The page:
This year has been amazing in terms of potential ‘Game of the year’ contenders so far: Resident Evil 7, Horizon: Zero Dawn and The Legend of Zelda: Breath of the Wild, just to name a few. We aren’t even halfway into the year and already we may be seeing another addition to that list. Prey, not to be confused with Prey 2 by Human Head Studios (a game that no longer exists), is a first-person sci-fi action game created by the developers behind the Dishonored series. Players take on the role of Morgan Yu, a scientist aboard the Talos I space station who has been enhanced with alien abilities. As Morgan, players must fight against the alien infestation on Talos I and try to escape in one piece.
In case you missed it, I already previewed Prey back in February, covering the first hour of the game. As I mentioned there, if you can you should avoid everything you can relating to Prey. Trust me, it’s great, you won’t want to spoil anything for yourself. Still reading? Okay, don’t say I didn’t warn you…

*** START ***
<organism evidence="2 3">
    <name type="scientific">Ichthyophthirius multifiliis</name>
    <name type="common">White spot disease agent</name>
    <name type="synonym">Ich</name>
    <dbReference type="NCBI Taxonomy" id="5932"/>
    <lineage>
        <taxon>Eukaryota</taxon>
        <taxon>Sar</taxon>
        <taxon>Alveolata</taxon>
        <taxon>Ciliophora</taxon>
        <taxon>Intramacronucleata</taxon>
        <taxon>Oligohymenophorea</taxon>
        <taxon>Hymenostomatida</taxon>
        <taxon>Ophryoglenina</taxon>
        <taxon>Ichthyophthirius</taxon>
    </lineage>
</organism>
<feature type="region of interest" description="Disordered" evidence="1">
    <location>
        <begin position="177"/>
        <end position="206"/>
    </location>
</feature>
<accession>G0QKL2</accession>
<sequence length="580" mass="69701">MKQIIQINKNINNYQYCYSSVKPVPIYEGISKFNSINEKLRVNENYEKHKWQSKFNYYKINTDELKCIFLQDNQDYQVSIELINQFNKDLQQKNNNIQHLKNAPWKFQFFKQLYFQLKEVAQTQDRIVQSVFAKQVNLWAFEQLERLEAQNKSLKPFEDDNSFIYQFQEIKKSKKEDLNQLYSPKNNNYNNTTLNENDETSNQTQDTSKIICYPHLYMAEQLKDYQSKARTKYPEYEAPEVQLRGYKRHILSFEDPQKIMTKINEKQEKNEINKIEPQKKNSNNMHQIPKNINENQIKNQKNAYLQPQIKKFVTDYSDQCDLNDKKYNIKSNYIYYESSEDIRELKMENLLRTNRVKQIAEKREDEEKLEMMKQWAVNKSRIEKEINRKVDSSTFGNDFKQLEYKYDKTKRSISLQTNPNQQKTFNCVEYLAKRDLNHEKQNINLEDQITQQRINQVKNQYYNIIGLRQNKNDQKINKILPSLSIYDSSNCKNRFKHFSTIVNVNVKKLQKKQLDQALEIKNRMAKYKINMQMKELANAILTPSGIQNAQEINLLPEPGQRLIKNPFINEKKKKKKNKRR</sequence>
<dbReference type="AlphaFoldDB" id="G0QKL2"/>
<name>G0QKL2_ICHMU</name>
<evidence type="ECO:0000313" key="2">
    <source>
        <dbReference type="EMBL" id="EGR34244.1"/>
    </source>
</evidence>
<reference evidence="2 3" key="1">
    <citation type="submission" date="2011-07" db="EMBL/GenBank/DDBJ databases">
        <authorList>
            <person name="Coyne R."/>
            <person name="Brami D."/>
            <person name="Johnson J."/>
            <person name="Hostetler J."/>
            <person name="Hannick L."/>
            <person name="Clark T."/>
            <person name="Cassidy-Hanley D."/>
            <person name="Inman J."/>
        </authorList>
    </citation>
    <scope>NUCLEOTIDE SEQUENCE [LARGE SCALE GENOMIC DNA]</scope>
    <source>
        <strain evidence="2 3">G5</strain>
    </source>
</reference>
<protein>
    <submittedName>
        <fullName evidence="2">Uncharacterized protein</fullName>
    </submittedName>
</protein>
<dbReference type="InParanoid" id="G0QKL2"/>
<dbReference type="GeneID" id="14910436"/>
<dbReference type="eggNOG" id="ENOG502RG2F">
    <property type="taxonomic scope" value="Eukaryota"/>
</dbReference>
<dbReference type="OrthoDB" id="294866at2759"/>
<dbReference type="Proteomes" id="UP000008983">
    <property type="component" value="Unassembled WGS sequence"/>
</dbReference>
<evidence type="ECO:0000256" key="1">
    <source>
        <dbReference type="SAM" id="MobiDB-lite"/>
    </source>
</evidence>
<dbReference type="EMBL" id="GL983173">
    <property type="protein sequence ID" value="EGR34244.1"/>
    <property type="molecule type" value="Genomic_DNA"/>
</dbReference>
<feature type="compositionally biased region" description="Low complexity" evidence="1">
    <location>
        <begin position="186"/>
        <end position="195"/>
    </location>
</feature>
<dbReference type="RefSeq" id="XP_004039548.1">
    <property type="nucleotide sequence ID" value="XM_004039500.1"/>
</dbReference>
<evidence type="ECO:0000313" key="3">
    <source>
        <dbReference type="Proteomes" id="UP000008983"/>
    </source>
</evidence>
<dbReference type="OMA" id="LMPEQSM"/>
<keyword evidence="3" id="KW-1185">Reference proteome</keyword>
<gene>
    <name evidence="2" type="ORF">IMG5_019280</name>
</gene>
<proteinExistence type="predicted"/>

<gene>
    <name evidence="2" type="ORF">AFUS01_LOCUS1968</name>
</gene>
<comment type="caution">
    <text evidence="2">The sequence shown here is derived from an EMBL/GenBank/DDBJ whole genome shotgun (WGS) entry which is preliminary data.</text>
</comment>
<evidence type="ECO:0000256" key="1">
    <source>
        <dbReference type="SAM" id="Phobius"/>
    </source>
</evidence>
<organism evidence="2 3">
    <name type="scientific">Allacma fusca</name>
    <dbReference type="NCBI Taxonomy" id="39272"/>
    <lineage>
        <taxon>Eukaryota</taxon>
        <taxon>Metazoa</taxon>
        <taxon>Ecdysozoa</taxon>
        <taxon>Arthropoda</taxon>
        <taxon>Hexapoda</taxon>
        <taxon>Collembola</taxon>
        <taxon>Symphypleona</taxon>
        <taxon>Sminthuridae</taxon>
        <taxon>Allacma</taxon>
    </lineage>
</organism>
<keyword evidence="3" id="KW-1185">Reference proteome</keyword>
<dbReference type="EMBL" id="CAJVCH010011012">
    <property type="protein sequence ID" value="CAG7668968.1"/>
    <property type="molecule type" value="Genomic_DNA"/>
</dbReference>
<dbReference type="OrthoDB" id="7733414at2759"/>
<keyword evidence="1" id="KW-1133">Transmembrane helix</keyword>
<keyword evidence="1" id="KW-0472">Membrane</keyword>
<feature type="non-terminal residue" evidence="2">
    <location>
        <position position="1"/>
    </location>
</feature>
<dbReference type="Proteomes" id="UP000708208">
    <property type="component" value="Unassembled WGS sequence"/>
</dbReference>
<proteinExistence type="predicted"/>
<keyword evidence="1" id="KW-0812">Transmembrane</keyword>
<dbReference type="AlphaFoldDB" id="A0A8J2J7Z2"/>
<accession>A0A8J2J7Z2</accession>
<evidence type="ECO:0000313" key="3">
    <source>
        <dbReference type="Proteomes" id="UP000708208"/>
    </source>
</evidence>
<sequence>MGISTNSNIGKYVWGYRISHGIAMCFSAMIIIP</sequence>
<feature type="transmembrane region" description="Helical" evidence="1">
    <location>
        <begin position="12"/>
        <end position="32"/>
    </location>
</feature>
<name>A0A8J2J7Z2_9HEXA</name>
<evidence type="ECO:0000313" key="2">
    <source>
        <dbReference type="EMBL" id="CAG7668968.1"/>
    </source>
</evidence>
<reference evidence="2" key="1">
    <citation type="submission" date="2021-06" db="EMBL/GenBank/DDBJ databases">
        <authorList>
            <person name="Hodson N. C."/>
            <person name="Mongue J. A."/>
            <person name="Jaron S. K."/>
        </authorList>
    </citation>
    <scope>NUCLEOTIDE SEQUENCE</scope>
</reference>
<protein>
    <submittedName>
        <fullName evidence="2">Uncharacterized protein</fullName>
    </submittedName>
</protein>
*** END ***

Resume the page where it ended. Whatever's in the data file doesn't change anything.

Prey’s first-hour segment ends with Morgan Yu finding out his memories for the last three years have been permanently erased. His brother, Alex Yu, is supposedly behind all of this, however, Alex interrupts Morgan’s video feed before he can find out more information. This next hour of content focused more on the gameplay than the story, so if you want to avoid story spoilers you are in luck.
I started Prey in the middle of a mission, equipped with a number of weapons and powers. My goal was to access the G.U.T.S (Gravity Utility Tunnel System), a series of maintenance tunnels that run through Talos 1, in order to find a data processing facility. First I needed to head towards the Psychotronics Lab, however gaining access to the lab requires the use of a Psychoscope. Upon obtaining the Psychoscope, you gain the ability to measure the brain activity of alien organisms. This allows you to scan aliens, unlocking brand new abilities.